A walk down Howrah Bridge, Kolkata


It is only 4.50 p.m. and the sky is pitch-black! The city’s lights are glittering gems!

As tourists, we had spent the day taking in all the ‘must-do’ local sights – the monuments, the temples and the zoo, with a little shopping thrown in.

We are now out to experience the city by foot. Our taxi driver drops us off at the ferry terminal, from where a ferry takes us across the river to the Howrah Bridge.

We are the only tourists on the ferry. The rest are the locals; who are in a hurry to get back home. They smile at our excitement. For them it is business as usual. Another day, another ferry ride.

For us, it is the highlight of our day. As we get off the ferry, we are sucked into a huge wave of people that forges ahead towards the train station. At the train station, people branch off in different directions, and we head down a small alley.

The alley is filled with vegetable vendors, whose stalls are lit by candle lights and small lanterns. Business is brisk, and there’s a lot of haggling going on; veggies are weighed, put into bags, money exchanged, and the cycle repeats.

We observe the scene as tourists; for us ‘vegetable shopping’ seems so far away. Everyday chores and ‘things to do’ lists seem unreal.

We enjoy the bustle and walk up towards the bridge. Here, we see the fruit vendors. We stop to load ourselves with freshly cut guavas – crisp and tasty!

Further ahead, we treat ourselves to juicy oranges.

We finally arrive at one end of the bridge. As we begin our walk, we soon realize that we are walking against the tide. Hundreds and hundreds of people are walking towards us. People scurrying back from work, people running to catch a bus or train. Men and women carrying baskets of vegetables and fruit.

We carefully thread our way through this maze of people, enjoying the liveliness and the chaos. We stop to click pictures. The water looks peaceful, as lights shimmer and dance on its surface.

When we reach the other end, we start looking for a cab to get back. This takes us nearly an hour, because it is peak hour and the roads are jammed everywhere!

We stop by the roadside to have a cup of masala chai.

We finally find a cab, and head back. We walk down the last hundred metres, and stop at a local paanwallah’s shop to enjoy the famous Kolkata Meeta Paan. It tastes delicious.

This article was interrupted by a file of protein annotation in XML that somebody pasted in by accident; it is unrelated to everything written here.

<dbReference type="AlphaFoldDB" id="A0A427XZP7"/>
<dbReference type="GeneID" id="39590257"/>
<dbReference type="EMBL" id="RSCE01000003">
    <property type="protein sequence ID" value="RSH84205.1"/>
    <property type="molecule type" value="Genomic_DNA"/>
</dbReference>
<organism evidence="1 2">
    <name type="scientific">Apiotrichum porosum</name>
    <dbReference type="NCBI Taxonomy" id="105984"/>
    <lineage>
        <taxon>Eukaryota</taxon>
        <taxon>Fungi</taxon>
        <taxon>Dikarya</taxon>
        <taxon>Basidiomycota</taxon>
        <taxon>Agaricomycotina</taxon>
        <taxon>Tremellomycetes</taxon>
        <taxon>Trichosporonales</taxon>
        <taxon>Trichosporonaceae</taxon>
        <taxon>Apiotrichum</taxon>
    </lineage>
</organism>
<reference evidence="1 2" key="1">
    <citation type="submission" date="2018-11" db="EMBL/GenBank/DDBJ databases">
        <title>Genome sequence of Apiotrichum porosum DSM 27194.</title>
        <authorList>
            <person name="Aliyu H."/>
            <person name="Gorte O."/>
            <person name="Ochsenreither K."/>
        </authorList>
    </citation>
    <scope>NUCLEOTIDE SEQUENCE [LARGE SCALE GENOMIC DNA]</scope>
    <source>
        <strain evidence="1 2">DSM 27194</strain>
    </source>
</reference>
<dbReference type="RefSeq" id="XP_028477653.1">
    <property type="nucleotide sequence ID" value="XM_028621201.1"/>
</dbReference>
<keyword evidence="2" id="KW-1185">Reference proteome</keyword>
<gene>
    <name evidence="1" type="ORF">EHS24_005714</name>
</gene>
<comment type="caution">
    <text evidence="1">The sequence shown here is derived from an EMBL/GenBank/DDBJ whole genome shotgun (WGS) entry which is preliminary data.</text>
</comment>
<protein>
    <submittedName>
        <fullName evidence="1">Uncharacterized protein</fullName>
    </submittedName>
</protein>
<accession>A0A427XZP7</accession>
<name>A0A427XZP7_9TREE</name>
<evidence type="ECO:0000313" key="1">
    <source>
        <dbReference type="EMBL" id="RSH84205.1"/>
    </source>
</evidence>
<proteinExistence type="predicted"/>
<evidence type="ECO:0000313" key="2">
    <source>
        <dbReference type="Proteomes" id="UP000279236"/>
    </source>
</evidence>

I have fallen in love with this city, Kolkata. So full of life and energy, though chaotic at times; a city that is a perfect blend of both the old and the new. The Bengali language sounds like music to the ears. The beautiful women with their big bindis and sindoor. The absolutely delicious mishti doi, sandesh, jalebis and rosagullas. The innumerable cups of ginger tea….!

And as we travel to our next destination, it is these beautiful memories of Kolkata that we carry with us – an evening spent on the Howrah Bridge, and soaking-in the spirit of this beautiful and warm city.

Street Food Stop on The Highway


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We are on the Mumbai-Pune highway. There is a nip in the air when we leave our hotel, but as we leave the outskirts of the city and hit the highway, the sun is bright and blinding.

Traffic is not too heavy at this early hour. The droning of the car on the highway lulls us into a semi-sleep, where one is in a state of hazy awareness.  Trucks whiz past carrying perishables, petrol, and all kinds of goods that people seem to require. The Radio jockey’s voice on the FM talks to us, modulating, sharing jokes and presenting the next song.

Once the sleep cycle is broken, I watch the lush greenery and the mountains. All trucks have a painted notice on their rear which say, ‘Horn OK Please’.

By the time I wonder what this means, we stop at a gas station in Lonavala, a hill station on the Western Ghats. The gas station also has an assortment of stalls, and vendors, selling street food.  Lonavala is famous for its ‘chikkis‘ (peanut candies), and we buy a few to take back home with us.

As we walk around to stretch our legs, my eyes catch a stall selling ‘Dabelis‘.  My mouth waters, as I eye them. My stomach is  full from the heavy breakfast I have already wolfed down.  However, my brain is ready to make more space to accommodate a ‘Dabeli‘. I mean, how could it not.

 For those of you who don’t know, a Dabeli is a very popular snack food/street food from India. ‘Dabeli’ literally means pressed.  A patty made of boiled potato to which a special ‘Dabeli’ masala is added is topped off with pomegranate seeds, roasted peanuts, chopped onions and coriander leaves. This patty is placed inside a toasted burger bun. The burger is topped with ‘sev’ (a noodle-like fried snack made from gram flour)

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I sink my teeth into this perfectly made ‘Dabeli‘.  My taste buds enjoy its sweet-sour taste, and the ‘crunchiness’ as I bite into the pomegranate seeds and sev.  This is absolute joy.  I eat the ‘Dabeli‘ and watch other travelers, who have also stopped by at this gas station, to buy water, to stretch their legs, to eat snacks.  I wonder if I will ever see these people again, I wonder who ordained that we would all meet here, at this gas station, on this particular day.

As I watch, some of them get into their coaches and cars, to drive away to faraway places, probably to meet other people, or to end this journey. Maybe even to begin new ones.

I wash down the ‘Dabeli‘ with a perfect ‘masala chai’ and walk back slowly to the car…as the highway beckons.